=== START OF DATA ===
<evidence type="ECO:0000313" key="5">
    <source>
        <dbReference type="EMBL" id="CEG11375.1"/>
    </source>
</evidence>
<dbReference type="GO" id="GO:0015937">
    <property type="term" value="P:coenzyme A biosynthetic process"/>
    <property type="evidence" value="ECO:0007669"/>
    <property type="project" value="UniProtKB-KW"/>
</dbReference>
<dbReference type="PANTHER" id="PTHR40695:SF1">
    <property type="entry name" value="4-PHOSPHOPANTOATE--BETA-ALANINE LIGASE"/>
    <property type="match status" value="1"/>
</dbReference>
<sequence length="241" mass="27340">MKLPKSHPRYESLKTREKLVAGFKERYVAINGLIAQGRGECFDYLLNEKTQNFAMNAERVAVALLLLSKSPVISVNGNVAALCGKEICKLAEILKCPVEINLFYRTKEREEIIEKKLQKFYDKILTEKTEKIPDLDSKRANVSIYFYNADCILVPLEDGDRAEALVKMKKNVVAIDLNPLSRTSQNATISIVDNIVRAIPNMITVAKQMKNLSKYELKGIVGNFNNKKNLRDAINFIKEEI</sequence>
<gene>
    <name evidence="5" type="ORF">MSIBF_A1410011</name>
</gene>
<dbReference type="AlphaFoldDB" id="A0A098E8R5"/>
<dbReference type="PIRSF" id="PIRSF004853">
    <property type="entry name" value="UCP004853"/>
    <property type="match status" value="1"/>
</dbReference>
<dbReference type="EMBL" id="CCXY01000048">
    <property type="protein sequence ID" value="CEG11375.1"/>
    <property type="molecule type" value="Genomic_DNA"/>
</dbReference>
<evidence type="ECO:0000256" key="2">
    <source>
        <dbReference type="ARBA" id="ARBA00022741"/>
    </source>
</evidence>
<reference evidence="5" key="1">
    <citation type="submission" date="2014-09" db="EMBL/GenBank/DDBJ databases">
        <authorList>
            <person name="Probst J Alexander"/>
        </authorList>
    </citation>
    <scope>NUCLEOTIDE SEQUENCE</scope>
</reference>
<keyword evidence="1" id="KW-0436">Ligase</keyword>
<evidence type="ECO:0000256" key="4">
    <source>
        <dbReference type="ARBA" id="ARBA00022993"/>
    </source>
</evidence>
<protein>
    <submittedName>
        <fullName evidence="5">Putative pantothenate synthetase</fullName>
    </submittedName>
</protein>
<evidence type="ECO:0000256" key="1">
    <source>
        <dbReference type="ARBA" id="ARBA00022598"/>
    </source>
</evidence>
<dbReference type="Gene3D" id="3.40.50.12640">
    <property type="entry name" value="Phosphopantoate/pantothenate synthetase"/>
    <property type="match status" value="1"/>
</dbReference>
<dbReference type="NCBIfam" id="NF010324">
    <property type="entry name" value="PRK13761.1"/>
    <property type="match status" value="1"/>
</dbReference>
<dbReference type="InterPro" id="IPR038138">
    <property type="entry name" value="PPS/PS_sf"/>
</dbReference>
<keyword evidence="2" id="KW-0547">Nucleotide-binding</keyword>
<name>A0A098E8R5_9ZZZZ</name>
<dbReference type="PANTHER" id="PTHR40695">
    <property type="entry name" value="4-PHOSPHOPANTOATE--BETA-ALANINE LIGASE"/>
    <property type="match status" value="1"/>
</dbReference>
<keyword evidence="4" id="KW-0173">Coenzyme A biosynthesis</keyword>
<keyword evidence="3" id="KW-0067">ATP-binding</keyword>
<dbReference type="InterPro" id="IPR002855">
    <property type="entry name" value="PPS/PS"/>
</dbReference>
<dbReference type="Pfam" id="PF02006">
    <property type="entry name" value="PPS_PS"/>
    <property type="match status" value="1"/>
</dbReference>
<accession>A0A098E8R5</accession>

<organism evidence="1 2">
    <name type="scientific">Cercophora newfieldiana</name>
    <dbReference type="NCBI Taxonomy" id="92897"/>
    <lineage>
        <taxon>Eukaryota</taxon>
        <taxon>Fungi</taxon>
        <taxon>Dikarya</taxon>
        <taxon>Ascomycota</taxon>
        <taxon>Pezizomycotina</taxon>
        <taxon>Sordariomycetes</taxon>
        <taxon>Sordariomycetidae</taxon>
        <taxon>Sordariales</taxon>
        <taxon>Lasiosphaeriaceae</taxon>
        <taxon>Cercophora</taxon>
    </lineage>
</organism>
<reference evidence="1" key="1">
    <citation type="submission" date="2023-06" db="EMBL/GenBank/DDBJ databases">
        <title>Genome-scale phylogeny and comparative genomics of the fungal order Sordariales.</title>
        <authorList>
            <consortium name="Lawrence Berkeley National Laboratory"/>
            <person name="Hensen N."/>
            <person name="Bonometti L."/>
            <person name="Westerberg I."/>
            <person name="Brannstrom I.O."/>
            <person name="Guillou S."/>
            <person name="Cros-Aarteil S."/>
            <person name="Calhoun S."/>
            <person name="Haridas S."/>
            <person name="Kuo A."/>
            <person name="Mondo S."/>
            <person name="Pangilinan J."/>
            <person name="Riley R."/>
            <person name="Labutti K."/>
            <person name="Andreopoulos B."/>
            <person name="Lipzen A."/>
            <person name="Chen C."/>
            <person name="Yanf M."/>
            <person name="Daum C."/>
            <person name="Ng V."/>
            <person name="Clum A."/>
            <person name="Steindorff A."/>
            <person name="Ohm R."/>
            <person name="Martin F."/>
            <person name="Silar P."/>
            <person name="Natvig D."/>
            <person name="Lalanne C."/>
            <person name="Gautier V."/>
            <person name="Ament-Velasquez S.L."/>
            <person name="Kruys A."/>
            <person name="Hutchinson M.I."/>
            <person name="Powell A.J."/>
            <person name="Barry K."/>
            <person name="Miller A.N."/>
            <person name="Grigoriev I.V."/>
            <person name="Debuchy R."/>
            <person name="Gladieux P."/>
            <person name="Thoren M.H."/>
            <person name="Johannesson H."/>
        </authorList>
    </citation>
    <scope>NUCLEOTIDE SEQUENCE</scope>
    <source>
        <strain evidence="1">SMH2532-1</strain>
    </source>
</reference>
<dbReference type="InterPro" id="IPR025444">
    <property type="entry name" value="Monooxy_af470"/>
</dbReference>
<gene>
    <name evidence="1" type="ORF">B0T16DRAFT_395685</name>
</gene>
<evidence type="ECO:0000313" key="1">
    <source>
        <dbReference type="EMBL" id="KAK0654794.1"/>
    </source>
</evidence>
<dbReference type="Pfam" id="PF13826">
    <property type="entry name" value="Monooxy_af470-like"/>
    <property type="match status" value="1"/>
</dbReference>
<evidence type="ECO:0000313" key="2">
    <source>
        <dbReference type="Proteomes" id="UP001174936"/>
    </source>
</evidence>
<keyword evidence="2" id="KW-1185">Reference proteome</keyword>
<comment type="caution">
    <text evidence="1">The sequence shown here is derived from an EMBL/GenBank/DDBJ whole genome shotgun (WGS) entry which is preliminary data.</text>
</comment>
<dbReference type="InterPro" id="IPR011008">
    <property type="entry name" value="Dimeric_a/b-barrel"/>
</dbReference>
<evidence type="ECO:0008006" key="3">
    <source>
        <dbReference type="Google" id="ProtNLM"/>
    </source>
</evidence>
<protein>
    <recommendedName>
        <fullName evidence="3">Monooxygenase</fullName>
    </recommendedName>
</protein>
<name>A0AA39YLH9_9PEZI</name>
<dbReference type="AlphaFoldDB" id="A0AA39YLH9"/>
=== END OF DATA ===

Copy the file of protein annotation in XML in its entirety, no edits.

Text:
<evidence type="ECO:0000313" key="5">
    <source>
        <dbReference type="EMBL" id="CEG11375.1"/>
    </source>
</evidence>
<dbReference type="GO" id="GO:0015937">
    <property type="term" value="P:coenzyme A biosynthetic process"/>
    <property type="evidence" value="ECO:0007669"/>
    <property type="project" value="UniProtKB-KW"/>
</dbReference>
<dbReference type="PANTHER" id="PTHR40695:SF1">
    <property type="entry name" value="4-PHOSPHOPANTOATE--BETA-ALANINE LIGASE"/>
    <property type="match status" value="1"/>
</dbReference>
<sequence length="241" mass="27340">MKLPKSHPRYESLKTREKLVAGFKERYVAINGLIAQGRGECFDYLLNEKTQNFAMNAERVAVALLLLSKSPVISVNGNVAALCGKEICKLAEILKCPVEINLFYRTKEREEIIEKKLQKFYDKILTEKTEKIPDLDSKRANVSIYFYNADCILVPLEDGDRAEALVKMKKNVVAIDLNPLSRTSQNATISIVDNIVRAIPNMITVAKQMKNLSKYELKGIVGNFNNKKNLRDAINFIKEEI</sequence>
<gene>
    <name evidence="5" type="ORF">MSIBF_A1410011</name>
</gene>
<dbReference type="AlphaFoldDB" id="A0A098E8R5"/>
<dbReference type="PIRSF" id="PIRSF004853">
    <property type="entry name" value="UCP004853"/>
    <property type="match status" value="1"/>
</dbReference>
<dbReference type="EMBL" id="CCXY01000048">
    <property type="protein sequence ID" value="CEG11375.1"/>
    <property type="molecule type" value="Genomic_DNA"/>
</dbReference>
<evidence type="ECO:0000256" key="2">
    <source>
        <dbReference type="ARBA" id="ARBA00022741"/>
    </source>
</evidence>
<reference evidence="5" key="1">
    <citation type="submission" date="2014-09" db="EMBL/GenBank/DDBJ databases">
        <authorList>
            <person name="Probst J Alexander"/>
        </authorList>
    </citation>
    <scope>NUCLEOTIDE SEQUENCE</scope>
</reference>
<keyword evidence="1" id="KW-0436">Ligase</keyword>
<evidence type="ECO:0000256" key="4">
    <source>
        <dbReference type="ARBA" id="ARBA00022993"/>
    </source>
</evidence>
<protein>
    <submittedName>
        <fullName evidence="5">Putative pantothenate synthetase</fullName>
    </submittedName>
</protein>
<evidence type="ECO:0000256" key="1">
    <source>
        <dbReference type="ARBA" id="ARBA00022598"/>
    </source>
</evidence>
<dbReference type="Gene3D" id="3.40.50.12640">
    <property type="entry name" value="Phosphopantoate/pantothenate synthetase"/>
    <property type="match status" value="1"/>
</dbReference>
<dbReference type="NCBIfam" id="NF010324">
    <property type="entry name" value="PRK13761.1"/>
    <property type="match status" value="1"/>
</dbReference>
<dbReference type="InterPro" id="IPR038138">
    <property type="entry name" value="PPS/PS_sf"/>
</dbReference>
<keyword evidence="2" id="KW-0547">Nucleotide-binding</keyword>
<name>A0A098E8R5_9ZZZZ</name>
<dbReference type="PANTHER" id="PTHR40695">
    <property type="entry name" value="4-PHOSPHOPANTOATE--BETA-ALANINE LIGASE"/>
    <property type="match status" value="1"/>
</dbReference>
<keyword evidence="4" id="KW-0173">Coenzyme A biosynthesis</keyword>
<keyword evidence="3" id="KW-0067">ATP-binding</keyword>
<dbReference type="InterPro" id="IPR002855">
    <property type="entry name" value="PPS/PS"/>
</dbReference>
<dbReference type="Pfam" id="PF02006">
    <property type="entry name" value="PPS_PS"/>
    <property type="match status" value="1"/>
</dbReference>
<accession>A0A098E8R5</accession>

<organism evidence="1 2">
    <name type="scientific">Cercophora newfieldiana</name>
    <dbReference type="NCBI Taxonomy" id="92897"/>
    <lineage>
        <taxon>Eukaryota</taxon>
        <taxon>Fungi</taxon>
        <taxon>Dikarya</taxon>
        <taxon>Ascomycota</taxon>
        <taxon>Pezizomycotina</taxon>
        <taxon>Sordariomycetes</taxon>
        <taxon>Sordariomycetidae</taxon>
        <taxon>Sordariales</taxon>
        <taxon>Lasiosphaeriaceae</taxon>
        <taxon>Cercophora</taxon>
    </lineage>
</organism>
<reference evidence="1" key="1">
    <citation type="submission" date="2023-06" db="EMBL/GenBank/DDBJ databases">
        <title>Genome-scale phylogeny and comparative genomics of the fungal order Sordariales.</title>
        <authorList>
            <consortium name="Lawrence Berkeley National Laboratory"/>
            <person name="Hensen N."/>
            <person name="Bonometti L."/>
            <person name="Westerberg I."/>
            <person name="Brannstrom I.O."/>
            <person name="Guillou S."/>
            <person name="Cros-Aarteil S."/>
            <person name="Calhoun S."/>
            <person name="Haridas S."/>
            <person name="Kuo A."/>
            <person name="Mondo S."/>
            <person name="Pangilinan J."/>
            <person name="Riley R."/>
            <person name="Labutti K."/>
            <person name="Andreopoulos B."/>
            <person name="Lipzen A."/>
            <person name="Chen C."/>
            <person name="Yanf M."/>
            <person name="Daum C."/>
            <person name="Ng V."/>
            <person name="Clum A."/>
            <person name="Steindorff A."/>
            <person name="Ohm R."/>
            <person name="Martin F."/>
            <person name="Silar P."/>
            <person name="Natvig D."/>
            <person name="Lalanne C."/>
            <person name="Gautier V."/>
            <person name="Ament-Velasquez S.L."/>
            <person name="Kruys A."/>
            <person name="Hutchinson M.I."/>
            <person name="Powell A.J."/>
            <person name="Barry K."/>
            <person name="Miller A.N."/>
            <person name="Grigoriev I.V."/>
            <person name="Debuchy R."/>
            <person name="Gladieux P."/>
            <person name="Thoren M.H."/>
            <person name="Johannesson H."/>
        </authorList>
    </citation>
    <scope>NUCLEOTIDE SEQUENCE</scope>
    <source>
        <strain evidence="1">SMH2532-1</strain>
    </source>
</reference>
<dbReference type="InterPro" id="IPR025444">
    <property type="entry name" value="Monooxy_af470"/>
</dbReference>
<gene>
    <name evidence="1" type="ORF">B0T16DRAFT_395685</name>
</gene>
<evidence type="ECO:0000313" key="1">
    <source>
        <dbReference type="EMBL" id="KAK0654794.1"/>
    </source>
</evidence>
<dbReference type="Pfam" id="PF13826">
    <property type="entry name" value="Monooxy_af470-like"/>
    <property type="match status" value="1"/>
</dbReference>
<evidence type="ECO:0000313" key="2">
    <source>
        <dbReference type="Proteomes" id="UP001174936"/>
    </source>
</evidence>
<keyword evidence="2" id="KW-1185">Reference proteome</keyword>
<comment type="caution">
    <text evidence="1">The sequence shown here is derived from an EMBL/GenBank/DDBJ whole genome shotgun (WGS) entry which is preliminary data.</text>
</comment>
<dbReference type="InterPro" id="IPR011008">
    <property type="entry name" value="Dimeric_a/b-barrel"/>
</dbReference>
<evidence type="ECO:0008006" key="3">
    <source>
        <dbReference type="Google" id="ProtNLM"/>
    </source>
</evidence>
<protein>
    <recommendedName>
        <fullName evidence="3">Monooxygenase</fullName>
    </recommendedName>
</protein>
<name>A0AA39YLH9_9PEZI</name>
<dbReference type="AlphaFoldDB" id="A0AA39YLH9"/>